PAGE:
Confederate officer Tod Carter had been away from home for three years when he found himself crossing into his beloved Tennessee in late 1864 with Lt. Gen. John Bell Hood. As they approached his hometown of Franklin, Carter received permission to pass ahead and visit his family, but he found that Federal forces had commandeered the house to serve as headquarters in the coming battle. Miserably he returned to camp.
On Nov. 30, while Carter’s family and friends cowered in the house’s stone basement, Hood’s forces collided with those of Union general John Schofield. The battle produced 10,000 casualties in five hours; around the house men fought viciously with bayonets, rifle butts, axes, and picks. Carter’s older brother Moscow later wrote, “While the terrible din of the battle lasted it seemed to the adults that they must die of terror if it did not cease, but when there was a lull the suspense of fearful expectation seeemd worse than the sound of battle.”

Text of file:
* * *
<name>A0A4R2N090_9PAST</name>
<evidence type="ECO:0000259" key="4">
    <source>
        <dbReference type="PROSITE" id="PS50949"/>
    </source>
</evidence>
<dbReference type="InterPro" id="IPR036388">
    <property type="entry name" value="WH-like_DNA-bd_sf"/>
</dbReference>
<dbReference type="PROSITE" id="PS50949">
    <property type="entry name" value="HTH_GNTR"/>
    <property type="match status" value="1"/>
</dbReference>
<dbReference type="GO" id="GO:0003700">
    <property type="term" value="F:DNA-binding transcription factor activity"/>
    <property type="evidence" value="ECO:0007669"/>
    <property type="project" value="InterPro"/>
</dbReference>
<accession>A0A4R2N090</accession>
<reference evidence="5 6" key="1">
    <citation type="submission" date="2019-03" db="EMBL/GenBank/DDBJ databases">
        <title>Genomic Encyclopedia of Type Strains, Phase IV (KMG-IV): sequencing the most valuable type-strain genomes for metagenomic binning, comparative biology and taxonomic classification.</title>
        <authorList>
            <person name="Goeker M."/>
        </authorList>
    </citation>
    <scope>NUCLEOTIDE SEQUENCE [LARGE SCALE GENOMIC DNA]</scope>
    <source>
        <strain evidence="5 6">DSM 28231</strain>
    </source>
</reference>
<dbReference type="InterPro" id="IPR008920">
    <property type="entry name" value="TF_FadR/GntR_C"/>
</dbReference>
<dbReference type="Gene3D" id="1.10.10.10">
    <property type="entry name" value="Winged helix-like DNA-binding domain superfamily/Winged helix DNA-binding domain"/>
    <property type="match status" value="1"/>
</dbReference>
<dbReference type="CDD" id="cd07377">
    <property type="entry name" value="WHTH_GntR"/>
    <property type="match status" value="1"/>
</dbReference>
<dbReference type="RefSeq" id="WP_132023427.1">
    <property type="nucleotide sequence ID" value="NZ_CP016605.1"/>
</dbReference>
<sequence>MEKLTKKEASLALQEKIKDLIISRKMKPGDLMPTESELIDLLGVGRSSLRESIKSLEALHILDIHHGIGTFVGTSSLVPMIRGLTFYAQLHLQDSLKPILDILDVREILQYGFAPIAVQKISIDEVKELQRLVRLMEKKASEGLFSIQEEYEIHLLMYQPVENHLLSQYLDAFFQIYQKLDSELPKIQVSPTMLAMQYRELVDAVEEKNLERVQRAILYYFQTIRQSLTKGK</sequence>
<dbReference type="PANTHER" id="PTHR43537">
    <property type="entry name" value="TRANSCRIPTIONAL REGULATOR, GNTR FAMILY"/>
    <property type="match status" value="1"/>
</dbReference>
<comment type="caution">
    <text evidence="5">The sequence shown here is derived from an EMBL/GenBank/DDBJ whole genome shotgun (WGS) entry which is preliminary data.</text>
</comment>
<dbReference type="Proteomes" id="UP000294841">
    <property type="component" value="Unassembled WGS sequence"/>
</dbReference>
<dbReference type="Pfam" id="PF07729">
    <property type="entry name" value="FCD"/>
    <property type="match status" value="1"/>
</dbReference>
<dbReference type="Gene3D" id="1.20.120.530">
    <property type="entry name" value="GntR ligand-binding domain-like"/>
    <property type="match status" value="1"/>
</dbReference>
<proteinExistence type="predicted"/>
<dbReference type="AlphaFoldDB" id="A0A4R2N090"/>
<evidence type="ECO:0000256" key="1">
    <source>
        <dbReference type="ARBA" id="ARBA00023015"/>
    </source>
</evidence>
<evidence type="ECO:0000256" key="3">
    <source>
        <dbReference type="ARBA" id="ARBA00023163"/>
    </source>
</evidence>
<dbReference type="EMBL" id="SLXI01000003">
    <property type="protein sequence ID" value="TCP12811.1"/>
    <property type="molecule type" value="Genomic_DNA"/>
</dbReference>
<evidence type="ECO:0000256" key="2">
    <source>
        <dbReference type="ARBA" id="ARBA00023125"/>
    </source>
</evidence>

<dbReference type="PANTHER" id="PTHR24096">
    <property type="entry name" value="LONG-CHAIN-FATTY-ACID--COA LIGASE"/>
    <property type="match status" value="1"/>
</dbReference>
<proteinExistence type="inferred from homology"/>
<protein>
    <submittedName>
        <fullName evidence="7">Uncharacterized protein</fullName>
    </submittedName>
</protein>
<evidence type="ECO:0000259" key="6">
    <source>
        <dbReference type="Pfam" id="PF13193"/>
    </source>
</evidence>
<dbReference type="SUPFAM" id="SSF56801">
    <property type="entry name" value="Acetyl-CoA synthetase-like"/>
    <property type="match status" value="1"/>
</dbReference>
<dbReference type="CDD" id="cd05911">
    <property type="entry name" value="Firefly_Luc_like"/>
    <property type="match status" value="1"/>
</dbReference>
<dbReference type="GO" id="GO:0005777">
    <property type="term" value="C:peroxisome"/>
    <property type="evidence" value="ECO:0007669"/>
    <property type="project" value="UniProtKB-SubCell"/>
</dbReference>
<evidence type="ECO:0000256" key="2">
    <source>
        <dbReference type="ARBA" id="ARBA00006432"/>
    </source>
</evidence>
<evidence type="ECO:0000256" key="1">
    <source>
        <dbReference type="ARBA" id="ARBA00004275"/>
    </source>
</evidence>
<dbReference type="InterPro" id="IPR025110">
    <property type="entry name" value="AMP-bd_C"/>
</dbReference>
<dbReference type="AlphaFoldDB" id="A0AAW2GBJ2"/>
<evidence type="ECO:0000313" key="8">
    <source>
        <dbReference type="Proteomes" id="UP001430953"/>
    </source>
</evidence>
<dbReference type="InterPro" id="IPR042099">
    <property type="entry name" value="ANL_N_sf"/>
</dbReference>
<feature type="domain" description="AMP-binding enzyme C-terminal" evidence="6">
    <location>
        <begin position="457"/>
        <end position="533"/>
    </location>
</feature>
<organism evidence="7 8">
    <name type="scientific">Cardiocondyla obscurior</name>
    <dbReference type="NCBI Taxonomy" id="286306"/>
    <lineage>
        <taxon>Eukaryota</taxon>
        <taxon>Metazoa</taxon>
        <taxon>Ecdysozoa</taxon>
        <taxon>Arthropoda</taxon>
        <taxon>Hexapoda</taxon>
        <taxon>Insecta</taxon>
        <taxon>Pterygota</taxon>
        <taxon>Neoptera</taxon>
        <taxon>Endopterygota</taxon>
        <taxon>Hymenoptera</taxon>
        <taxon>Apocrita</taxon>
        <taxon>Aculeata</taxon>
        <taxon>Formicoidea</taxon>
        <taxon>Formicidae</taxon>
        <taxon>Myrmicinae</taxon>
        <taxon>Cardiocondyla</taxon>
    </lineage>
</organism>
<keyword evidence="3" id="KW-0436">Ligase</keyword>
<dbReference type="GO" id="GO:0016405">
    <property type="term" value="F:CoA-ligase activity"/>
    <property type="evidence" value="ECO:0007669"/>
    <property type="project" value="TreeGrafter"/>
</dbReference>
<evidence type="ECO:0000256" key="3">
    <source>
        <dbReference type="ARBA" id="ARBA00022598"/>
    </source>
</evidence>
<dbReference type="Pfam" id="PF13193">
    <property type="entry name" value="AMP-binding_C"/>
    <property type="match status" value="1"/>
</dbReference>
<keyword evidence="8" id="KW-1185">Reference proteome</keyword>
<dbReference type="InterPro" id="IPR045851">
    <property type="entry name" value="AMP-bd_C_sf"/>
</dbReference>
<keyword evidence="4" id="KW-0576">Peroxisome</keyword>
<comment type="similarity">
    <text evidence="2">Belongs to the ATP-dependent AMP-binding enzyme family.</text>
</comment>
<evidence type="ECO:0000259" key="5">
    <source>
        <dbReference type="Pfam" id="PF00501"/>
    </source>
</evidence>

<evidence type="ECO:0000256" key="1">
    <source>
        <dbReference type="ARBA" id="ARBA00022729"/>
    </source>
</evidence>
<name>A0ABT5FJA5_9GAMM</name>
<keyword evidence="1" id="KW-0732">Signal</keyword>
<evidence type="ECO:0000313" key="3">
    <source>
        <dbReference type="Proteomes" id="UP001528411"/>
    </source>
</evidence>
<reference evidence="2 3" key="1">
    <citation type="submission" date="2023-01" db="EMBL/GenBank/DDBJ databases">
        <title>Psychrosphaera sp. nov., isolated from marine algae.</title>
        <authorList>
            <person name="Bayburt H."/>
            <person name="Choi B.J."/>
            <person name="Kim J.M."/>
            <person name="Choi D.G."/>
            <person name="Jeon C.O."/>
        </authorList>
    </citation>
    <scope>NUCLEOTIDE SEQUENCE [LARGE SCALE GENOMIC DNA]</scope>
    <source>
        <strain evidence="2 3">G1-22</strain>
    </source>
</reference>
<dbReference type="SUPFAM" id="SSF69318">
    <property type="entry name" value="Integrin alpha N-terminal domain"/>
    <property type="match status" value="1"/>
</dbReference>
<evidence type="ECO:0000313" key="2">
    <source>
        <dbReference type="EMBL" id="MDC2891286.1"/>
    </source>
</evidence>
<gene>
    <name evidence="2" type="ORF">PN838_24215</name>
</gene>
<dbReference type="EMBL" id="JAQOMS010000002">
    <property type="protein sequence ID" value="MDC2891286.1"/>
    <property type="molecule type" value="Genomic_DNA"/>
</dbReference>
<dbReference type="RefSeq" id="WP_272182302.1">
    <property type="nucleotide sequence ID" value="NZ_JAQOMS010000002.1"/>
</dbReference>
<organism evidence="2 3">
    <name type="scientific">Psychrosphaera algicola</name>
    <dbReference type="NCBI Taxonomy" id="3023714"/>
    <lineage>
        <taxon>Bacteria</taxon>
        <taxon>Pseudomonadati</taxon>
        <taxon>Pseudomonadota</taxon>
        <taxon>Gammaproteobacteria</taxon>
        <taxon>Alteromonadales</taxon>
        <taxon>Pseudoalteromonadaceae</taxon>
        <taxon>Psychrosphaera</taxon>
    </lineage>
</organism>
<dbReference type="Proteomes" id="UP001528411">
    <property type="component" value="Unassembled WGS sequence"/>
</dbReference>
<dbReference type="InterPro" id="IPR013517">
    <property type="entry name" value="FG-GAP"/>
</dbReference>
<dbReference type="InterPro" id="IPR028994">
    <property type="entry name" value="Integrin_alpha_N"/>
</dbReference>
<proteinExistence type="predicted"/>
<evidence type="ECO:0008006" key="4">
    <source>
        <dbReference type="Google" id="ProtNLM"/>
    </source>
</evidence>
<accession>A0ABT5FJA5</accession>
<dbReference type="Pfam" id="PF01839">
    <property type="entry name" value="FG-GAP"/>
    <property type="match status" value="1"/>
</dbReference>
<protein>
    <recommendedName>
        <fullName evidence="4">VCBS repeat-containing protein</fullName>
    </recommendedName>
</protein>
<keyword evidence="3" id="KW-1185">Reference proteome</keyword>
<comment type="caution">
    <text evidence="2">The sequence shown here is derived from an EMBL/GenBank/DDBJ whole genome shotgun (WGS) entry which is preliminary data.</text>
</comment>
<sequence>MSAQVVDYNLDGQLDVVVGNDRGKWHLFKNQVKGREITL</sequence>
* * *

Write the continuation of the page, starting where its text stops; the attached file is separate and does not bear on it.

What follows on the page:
As a quartermaster, Tod might have been spared the danger; his duties did not involve combat. But, wrote Ralph Neal in a company history, “It was on the first charge and when nearest the enemy’s works that Capt. Todd Carter dashed through our lines on his horse with drawn sword, made straight for his father’s house, and met his death as it were, on the very threshold of his parental home. He was perhaps not more than fifty feet from us when he fell; his horse was seen to plunge and we knew he was struck. Captain Carter was thrown straight over the horse’s head, his sword reached as far as his arm would allow toward the enemy, and when he struck the ground he laid still, and his brave young life went out almost at the door of his home.”
“The sight of home and all that makes home dear, and that home in possession of the enemy caused him to forget himself, and under the impulse of the moment he rushed to certain death.”